Resisting Modernism or the Last Gasp of the Arts and Crafts?: Church Building in Canterbury and North Otago in the 'Thirties
Keywords:Arts and Crafts, church buildings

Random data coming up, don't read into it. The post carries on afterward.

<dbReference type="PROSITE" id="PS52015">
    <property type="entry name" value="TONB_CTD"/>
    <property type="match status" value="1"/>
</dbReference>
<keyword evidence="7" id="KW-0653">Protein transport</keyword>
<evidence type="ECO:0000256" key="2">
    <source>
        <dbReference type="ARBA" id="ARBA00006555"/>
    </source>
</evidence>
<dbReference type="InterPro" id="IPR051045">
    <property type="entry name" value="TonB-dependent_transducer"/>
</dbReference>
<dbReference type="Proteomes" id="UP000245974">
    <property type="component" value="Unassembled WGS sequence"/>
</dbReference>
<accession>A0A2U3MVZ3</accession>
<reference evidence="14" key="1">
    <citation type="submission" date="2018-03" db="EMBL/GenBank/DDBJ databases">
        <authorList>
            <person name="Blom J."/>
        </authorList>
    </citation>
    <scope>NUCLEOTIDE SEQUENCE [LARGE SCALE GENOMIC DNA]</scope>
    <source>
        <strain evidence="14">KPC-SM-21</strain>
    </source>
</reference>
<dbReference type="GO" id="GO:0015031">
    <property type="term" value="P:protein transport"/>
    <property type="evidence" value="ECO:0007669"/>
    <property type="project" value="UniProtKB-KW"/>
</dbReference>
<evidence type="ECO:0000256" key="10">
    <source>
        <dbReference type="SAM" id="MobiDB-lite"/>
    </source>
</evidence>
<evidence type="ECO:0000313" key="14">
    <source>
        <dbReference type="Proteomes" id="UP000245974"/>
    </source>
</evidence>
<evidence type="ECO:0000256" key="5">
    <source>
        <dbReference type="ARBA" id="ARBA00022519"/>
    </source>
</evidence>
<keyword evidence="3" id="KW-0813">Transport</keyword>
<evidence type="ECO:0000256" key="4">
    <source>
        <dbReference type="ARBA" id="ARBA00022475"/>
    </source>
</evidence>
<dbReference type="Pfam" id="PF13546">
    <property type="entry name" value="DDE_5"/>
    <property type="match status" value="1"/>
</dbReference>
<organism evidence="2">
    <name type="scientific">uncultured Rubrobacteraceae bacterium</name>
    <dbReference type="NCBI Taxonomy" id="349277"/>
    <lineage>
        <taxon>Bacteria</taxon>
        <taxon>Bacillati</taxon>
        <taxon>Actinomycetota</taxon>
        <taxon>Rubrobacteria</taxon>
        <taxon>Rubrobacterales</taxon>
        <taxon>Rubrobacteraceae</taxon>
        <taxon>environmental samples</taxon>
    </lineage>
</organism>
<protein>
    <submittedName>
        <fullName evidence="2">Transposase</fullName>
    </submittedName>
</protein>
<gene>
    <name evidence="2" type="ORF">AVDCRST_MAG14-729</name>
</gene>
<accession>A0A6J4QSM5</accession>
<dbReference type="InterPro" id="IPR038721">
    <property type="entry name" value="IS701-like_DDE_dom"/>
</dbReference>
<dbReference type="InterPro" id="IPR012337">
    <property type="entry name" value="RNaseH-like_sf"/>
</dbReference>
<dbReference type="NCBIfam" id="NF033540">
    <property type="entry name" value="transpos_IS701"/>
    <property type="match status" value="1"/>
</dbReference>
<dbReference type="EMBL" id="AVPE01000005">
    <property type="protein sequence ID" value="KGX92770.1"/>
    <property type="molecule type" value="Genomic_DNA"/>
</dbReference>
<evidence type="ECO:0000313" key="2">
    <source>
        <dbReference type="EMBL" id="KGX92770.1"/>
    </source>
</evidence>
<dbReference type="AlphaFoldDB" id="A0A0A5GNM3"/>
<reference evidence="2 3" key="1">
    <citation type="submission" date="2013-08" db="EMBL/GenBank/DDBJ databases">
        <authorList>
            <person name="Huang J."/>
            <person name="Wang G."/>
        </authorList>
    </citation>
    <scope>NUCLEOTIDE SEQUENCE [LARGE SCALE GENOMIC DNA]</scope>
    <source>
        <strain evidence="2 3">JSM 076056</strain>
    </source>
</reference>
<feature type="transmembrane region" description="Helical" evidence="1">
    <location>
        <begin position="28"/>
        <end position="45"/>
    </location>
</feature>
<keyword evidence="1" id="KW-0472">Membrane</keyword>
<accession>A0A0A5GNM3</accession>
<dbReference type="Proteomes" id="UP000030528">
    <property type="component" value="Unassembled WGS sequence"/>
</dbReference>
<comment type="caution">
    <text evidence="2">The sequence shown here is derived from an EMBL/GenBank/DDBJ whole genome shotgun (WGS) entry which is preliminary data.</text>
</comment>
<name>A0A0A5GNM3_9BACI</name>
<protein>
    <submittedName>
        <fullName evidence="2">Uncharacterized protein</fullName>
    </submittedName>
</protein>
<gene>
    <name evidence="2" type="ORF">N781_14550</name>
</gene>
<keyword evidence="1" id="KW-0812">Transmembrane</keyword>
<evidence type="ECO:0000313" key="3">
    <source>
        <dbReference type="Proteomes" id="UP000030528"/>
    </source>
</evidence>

The dominant historical narratives of twentieth-century architecture present the 1930s as the period during which Modernism's claim to be the architectural style of the century was consolidated and when the new architecture began to spread across the globe. In New Zealand, as in the rest of the world, this master narrative has tended to obscure the significance of buildings constructed in more traditional styles. The five New Zealand buildings included in the RIBA's Centennial Exhibition, International Architecture 1924-1934, were not, however, the latest examples of Modernism in this country, but relatively conservative designs, including Cecil Wood's Arts and Crafts inspired St Barnabas's Church at Woodend (1932). Wood's building forms part of an extensive group of small country churches built throughout Canterbury and North Otago during the 'thirties. These include Wood's St Paul's, Tai Tapu (1930-31) and Herbert Hall's St David's Memorial Church at Cave (1930), although by far the best know is RSD Harman's Church of the Good Shepherd at Lake Tekapo (1935). These small, unpretentious churches, many built with assistance from a government fund initiated to stimulate the construction industry, made use of modern materials, especially reinforced concrete, but their mode of expression remained conservative. They were often embellished with furnishings executed in the traditions of the Arts and Crafts movement. In most cases these churches were important statements of local identity while at the same time expressing the diverse cultural origins of those who built them. In style they were invariably Gothic yet within that dominant idiom considerable stylistic diversity was achieved. For both architects and their clients Modernism, with its emphasis on internationalism and the machine, was unable to express the rich veins of meaning which such buildings were required to embody. Yet as expressions of the uncertainties of the time, their conservative aesthetic values, their reassertion of pioneering roots and of an enduring local identity were as significant as Modernism's confident assertion of a better, essentially urban, future. At a time when the approaching Centennial events of 1940 was stimulating a reassessment of the country's past, these buildings also acted as powerful statements of consolidated achievements.